Blended families have many interesting challenges. Working through the issues is like cooking in a crock pot, not a microwave. Today, James and Jessica Fox are going to have to forget the painful events of the past and learn how to move on with their lives.
The sun beat lazily down on their suburban house. James A. Fox sat in his chair in the family room in back, with his book in his lap, and enjoyed the warm sun against the windows. His favorite collectibles filled every crack and crevice on the walls. They provided James with a level of comfort that James was having trouble feeling right now. James looked over at his lovely wife Jessica as she played at the computer. He was very happy here. He prayed that his happiness would continue. From out of nowhere, the front door burst open and four children came scurrying in.
Jessica jumped out of her chair. “Daniel, Sean, Brooke, and Samuel close that front door! We don’t live in a barn!”
Samuel spit his words out. “But mom, she’s here! She made me come in and get dad. I just wanted to throw mud cakes at her.”
From the front door, they all heard her. “Don’t make me wait at the front door James. I hear you plain as day!”
With a groan, James stood up. “Be civil Samuel. I shall go out and see what she wants.”
Jessica reached out and took James’ hand. “We shall face this together.”
James and Jessica walked to the front door. “Hello Lisa. Do you still mean to try to steal the kids from Jessica and me?”
Lisa Fox stood there defiantly. “Three of those children are mine by birth. She is NOT their mother! She is merely trying to make me look bad by poisoning their minds.”
James opened up his mouth to say something, but Jessica squeezed his hand hard and whispered in his ear. “Don’t you lose your temper again. That’s how this mess started in the first place.”
James stood there for a moment and remembered one of the many fights that he and Lisa had endured. They both had become masters at using words to torture each other’s souls. Of course they had all been ‘civil’ fights argued when the kids were fast asleep. At least that’s what they both thought until Daniel set them straight. “We heard every fight. We all sat on the stairs and held each other. It was a really scary time. We don’t want to do that again.”
James turned to see the children standing and watching him. The fear in their faces was overwhelming. James looked down at the floor. “Do you have the letter Lisa?”
Lisa threw the letter at James and then stomped away to her car and drove off.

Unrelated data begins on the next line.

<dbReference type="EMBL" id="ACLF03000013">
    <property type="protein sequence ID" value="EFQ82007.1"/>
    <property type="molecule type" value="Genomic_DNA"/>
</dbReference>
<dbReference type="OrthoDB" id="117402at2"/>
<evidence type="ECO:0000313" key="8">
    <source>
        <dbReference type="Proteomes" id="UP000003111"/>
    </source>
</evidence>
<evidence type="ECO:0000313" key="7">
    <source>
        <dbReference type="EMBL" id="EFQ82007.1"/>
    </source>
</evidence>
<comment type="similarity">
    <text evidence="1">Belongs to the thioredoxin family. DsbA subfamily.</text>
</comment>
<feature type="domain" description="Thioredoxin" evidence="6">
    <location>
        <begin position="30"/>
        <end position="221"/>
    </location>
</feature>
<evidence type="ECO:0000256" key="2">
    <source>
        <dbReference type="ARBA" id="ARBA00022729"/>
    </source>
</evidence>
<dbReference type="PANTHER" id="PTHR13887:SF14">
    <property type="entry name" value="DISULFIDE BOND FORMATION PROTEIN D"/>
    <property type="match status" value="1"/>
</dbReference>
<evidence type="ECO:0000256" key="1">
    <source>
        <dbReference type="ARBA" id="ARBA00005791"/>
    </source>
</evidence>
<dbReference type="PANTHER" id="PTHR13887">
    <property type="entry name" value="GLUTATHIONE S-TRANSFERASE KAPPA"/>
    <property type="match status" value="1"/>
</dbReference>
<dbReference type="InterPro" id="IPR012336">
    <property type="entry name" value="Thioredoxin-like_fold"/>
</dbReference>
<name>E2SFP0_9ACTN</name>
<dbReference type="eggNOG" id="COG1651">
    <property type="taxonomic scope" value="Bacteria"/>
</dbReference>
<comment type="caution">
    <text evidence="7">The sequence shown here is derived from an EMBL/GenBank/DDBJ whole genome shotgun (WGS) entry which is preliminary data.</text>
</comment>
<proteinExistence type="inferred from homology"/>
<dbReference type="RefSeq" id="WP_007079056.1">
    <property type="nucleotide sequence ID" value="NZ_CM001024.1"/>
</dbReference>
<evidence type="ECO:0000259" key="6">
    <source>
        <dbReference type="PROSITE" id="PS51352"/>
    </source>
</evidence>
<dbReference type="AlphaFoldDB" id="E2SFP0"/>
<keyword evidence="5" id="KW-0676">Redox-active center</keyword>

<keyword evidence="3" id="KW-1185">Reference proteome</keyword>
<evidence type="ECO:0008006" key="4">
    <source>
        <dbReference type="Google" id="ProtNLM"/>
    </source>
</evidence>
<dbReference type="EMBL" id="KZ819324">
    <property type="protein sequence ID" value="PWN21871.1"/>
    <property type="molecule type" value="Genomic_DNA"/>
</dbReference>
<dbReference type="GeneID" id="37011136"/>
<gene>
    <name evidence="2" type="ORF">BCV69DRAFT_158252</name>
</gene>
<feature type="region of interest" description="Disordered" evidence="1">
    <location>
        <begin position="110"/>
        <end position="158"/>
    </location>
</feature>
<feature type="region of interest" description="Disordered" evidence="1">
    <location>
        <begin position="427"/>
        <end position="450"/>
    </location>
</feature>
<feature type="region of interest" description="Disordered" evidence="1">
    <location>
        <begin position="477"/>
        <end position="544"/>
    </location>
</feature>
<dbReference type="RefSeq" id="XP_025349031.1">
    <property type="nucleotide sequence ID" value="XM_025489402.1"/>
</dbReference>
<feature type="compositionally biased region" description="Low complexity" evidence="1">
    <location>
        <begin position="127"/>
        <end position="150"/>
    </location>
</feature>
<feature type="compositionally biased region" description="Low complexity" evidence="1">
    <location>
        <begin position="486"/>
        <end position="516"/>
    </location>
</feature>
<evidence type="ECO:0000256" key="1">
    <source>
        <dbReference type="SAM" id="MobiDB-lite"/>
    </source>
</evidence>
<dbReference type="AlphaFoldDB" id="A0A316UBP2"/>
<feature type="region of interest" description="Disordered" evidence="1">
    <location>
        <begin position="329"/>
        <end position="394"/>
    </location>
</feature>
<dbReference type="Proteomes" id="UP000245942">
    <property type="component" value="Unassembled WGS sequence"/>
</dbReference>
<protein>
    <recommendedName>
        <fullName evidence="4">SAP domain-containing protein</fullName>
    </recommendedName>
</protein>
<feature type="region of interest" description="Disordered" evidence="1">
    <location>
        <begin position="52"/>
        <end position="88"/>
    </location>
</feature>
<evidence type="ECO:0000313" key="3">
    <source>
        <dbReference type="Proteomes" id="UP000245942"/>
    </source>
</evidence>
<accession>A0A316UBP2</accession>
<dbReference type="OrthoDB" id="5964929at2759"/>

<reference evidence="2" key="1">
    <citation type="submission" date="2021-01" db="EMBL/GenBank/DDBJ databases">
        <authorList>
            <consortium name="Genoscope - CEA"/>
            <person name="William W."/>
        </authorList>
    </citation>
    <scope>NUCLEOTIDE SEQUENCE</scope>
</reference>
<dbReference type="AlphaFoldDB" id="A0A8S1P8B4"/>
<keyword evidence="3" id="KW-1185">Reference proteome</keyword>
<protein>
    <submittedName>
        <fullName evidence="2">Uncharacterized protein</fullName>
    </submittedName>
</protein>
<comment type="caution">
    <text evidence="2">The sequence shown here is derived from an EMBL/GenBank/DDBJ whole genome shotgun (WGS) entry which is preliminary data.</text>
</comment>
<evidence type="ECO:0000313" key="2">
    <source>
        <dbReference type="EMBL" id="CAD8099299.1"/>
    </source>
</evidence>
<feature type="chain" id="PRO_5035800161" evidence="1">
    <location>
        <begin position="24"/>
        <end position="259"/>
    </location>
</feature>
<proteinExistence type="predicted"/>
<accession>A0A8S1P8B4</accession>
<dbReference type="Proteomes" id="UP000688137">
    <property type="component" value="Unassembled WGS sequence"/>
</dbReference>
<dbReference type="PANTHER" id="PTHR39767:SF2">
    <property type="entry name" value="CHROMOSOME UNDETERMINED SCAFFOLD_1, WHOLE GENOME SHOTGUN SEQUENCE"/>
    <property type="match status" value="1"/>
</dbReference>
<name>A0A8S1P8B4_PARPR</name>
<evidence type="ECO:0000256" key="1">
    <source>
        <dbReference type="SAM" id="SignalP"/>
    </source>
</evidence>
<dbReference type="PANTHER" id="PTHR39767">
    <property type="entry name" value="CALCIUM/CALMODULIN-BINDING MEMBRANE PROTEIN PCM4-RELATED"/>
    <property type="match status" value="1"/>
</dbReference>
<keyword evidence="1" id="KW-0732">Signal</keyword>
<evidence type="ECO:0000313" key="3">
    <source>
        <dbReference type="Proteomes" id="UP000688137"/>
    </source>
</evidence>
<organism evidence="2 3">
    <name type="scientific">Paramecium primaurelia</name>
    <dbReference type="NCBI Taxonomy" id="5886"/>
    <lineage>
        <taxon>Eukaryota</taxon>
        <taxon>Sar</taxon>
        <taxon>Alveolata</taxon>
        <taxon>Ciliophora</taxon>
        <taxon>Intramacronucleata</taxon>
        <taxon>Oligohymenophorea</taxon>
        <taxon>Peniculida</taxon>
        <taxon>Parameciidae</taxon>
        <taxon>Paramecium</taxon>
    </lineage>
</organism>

Everyone went back into the family room.
Daniel said “Will we be able to stay with you and Jessica?”
James sat back down in his chair. “This letter will tell us Daniel. Come, everyone sit down.”
Daniel sat down at his father’s feet. “She’s a mean lady. We should have let Samuel throw his mud cakes at her.”
Jessica leaned gently over Daniel. “Daniel, if you cannot say anything nice, don’t say anything at all.”
“But Dad used to speak mean about her all the time! Why can’t I.”
James put a hand into the air. “That’s quite enough. Just because Lisa and I can’t get along, it doesn’t mean that you have a right to learn our bad habits.”
Jessica took a deep breath. “It’s about time for all of us to stop looking backward at the painful times. Every time we do that we relive bad times over and over. We need to see today’s good things so we can start looking forward.”
“What does that mean Mama?”
“Daniel dear, you can’t get to today’s good unless you went through yesterday’s bad. Once you realize that, the past doesn’t look so bad. It’s like when you’re learning to play ball. You have to learn from the bad to get good.”
James interrupted. “Sometimes dads and moms can figure it out and get back together, but sometimes they can’t. Lisa and I could never figure it out, but that doesn’t mean that we love you any less.”
James stared lovingly at Jessica. “It was really hard to live through at the time, but I learned to look at the past just like Jessica said. Then I realized that none of us would be here unless that divorce happened. There’s a whole lot of good here that I’m mighty happy about. Learn from yesterday so we can live for today!”
“Well, I can’t put it off any longer. It’s time to read the letter.”